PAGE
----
Board of Trustees approve motion to finalize Peace and Conflict Studies bachelor degree

Madison Baughman

For nearly 23 years, Kent State’s Center for applied conflict management was hiding inside of the Department of Political Science. Last August, the center embraced its long-term success and became its own school within the College of Arts and Science.

“The university’s always had this institutional commitment in the form of an academic program — but it was always only on the center level,” said Patrick Coy, the director of the program and a professor within the School of Peace and Conflict Studies. “Our thinking and the thinking of people within the administration was that we should highlight this program.”

When the School of Peace and Conflict studies was finalized the name of the major, applied conflict management, remained the same.

The board of trustees met Wednesday, June 6, to discuss and approve resolutions that would improve the future of Kent State. The board revised the name of the applied conflict management major to change its name to the peace and conflict studies major within the Bachelors of Arts Degree.

Coy felt this change is important because peace and conflict studies covers a broader field of practice than applied conflict management. He also agreed bringing the name of the school and the name of the degree into alignment would really benefit the program.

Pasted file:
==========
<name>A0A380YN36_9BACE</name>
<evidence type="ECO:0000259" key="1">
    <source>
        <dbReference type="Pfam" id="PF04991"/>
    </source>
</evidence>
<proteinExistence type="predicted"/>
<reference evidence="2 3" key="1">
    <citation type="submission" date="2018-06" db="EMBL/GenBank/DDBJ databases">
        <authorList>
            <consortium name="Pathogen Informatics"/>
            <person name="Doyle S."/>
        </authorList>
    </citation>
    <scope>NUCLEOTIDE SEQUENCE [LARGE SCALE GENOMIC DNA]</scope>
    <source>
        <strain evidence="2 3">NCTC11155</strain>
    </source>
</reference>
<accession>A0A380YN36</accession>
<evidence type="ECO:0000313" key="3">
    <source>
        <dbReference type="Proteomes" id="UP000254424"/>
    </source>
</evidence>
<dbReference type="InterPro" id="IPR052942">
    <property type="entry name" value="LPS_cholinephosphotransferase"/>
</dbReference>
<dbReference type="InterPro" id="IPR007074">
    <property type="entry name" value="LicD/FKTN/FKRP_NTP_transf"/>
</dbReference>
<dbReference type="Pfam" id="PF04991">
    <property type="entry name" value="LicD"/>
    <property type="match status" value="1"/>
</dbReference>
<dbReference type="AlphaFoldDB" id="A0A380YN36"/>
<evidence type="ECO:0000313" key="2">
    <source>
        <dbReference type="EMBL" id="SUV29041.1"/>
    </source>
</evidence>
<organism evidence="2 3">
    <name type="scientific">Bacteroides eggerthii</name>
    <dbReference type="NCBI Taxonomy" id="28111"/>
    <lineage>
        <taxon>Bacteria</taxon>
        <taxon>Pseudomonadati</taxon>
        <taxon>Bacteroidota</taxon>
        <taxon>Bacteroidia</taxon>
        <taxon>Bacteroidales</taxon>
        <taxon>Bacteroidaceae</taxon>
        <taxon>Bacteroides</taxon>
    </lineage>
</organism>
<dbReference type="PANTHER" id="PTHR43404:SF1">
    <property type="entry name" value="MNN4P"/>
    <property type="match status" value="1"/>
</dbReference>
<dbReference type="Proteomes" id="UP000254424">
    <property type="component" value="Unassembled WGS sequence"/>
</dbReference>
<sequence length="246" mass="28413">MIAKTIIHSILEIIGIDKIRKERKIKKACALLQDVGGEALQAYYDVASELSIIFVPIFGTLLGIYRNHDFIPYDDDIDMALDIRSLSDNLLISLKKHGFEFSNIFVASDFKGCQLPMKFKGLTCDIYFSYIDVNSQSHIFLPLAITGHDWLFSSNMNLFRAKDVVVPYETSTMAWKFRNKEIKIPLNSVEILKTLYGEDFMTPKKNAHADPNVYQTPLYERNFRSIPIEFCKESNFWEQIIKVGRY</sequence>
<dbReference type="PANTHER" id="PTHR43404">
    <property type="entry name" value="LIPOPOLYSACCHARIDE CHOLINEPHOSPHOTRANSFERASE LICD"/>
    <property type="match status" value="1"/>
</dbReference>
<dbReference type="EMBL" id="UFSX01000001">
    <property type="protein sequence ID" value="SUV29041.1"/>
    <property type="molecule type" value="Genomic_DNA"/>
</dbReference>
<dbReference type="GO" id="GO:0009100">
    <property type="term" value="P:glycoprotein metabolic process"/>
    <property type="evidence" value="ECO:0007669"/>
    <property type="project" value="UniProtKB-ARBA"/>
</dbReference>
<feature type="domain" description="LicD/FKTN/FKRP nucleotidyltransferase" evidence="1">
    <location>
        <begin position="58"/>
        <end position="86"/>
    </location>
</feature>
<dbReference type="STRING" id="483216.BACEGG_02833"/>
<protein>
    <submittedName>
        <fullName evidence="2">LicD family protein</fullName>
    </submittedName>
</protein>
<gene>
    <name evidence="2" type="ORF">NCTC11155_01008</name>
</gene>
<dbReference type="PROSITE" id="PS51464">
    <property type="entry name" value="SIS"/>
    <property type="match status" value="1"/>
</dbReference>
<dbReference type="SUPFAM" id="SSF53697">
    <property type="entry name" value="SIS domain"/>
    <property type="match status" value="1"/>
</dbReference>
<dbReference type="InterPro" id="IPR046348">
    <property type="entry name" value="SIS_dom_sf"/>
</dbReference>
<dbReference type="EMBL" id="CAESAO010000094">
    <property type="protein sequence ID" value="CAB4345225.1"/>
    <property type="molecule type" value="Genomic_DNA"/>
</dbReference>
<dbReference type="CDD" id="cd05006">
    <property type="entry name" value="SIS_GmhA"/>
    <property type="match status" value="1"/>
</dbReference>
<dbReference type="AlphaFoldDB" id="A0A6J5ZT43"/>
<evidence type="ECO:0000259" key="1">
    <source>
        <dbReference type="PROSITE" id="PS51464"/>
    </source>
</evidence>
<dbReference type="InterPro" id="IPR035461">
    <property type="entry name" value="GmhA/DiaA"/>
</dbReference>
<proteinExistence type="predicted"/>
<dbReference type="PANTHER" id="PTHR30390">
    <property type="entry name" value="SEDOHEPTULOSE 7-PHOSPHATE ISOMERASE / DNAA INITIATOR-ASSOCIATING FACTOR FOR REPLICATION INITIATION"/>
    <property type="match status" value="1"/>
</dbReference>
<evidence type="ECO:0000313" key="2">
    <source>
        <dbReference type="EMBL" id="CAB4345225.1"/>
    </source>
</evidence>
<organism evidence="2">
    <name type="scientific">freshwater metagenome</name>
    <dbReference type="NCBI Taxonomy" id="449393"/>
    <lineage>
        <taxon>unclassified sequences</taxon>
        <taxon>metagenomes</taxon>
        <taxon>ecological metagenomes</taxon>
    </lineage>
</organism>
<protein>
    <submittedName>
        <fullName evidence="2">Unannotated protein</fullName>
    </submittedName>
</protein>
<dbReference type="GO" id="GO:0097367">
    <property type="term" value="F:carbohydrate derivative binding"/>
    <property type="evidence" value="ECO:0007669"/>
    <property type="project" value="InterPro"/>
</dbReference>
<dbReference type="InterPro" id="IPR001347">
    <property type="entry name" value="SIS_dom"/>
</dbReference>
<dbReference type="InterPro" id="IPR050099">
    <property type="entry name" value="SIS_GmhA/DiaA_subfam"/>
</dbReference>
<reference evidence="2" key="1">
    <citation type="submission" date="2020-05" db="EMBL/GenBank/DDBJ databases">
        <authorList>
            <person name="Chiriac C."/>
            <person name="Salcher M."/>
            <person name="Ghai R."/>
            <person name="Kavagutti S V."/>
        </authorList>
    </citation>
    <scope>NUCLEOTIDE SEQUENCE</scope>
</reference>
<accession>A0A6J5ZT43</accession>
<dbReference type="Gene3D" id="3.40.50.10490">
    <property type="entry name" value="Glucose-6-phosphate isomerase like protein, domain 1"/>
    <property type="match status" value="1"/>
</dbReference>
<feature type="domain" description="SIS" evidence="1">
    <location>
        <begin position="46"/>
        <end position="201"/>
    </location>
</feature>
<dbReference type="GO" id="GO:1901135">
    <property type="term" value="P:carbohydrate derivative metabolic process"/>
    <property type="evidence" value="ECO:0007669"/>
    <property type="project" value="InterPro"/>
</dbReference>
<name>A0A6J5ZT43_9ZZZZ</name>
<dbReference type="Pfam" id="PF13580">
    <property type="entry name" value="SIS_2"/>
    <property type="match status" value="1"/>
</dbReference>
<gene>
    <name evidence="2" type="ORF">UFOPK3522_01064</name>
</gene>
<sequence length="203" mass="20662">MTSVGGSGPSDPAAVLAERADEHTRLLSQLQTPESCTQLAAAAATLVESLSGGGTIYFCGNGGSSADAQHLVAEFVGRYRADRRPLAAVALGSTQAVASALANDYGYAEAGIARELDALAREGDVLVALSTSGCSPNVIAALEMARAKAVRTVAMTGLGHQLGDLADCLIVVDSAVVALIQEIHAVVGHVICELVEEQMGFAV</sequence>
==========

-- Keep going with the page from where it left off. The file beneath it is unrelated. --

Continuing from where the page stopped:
“Of all the universities who have a commitment to peace and conflict studies, Kent State should be at the forefront and should be a leader,” Coy said.

President Warren was also passionate when talking about this initiative at the trustees meeting. She felt peace and conflict studies is a part of the university’s DNA considering its history.

“I think as we approach our 50th commemoration of May 4, 1970, this gives us a platform to make a positive difference in the world around how we handle conflict — whether its individuals, communities or countries,” Warren said.

The school enrolls about 1100 students in the undergraduate classes every academic year.

Amanda Schwaben, senior peace and conflict studies major, thought changing the name of the major was important because it would bring more awareness to the field.

She mentioned a lot of people found the major after their first semester at Kent and it would be nice for students to know coming into the school that Kent has a Peace and Conflict Studies major. Schwaben’s passion for the field was clear as she explained how much she enjoyed the classes and what she has learned.

Elizabeth Schmidt, senior peace and conflict studies major, also emphasized the change of declaring a school and major and how it is symbolic to students.

“It’s just really significant that Kent State is prioritizing the field of Peace and Conflict,” Schmidt said. “I think that’s important for us who are in the school but also the rest of the university and the rest of the community. In terms of saying ‘this is what’s important to us’ and peace is something we prioritize.”

Madison Baughman is the diversity reporter. Contact her at [email protected]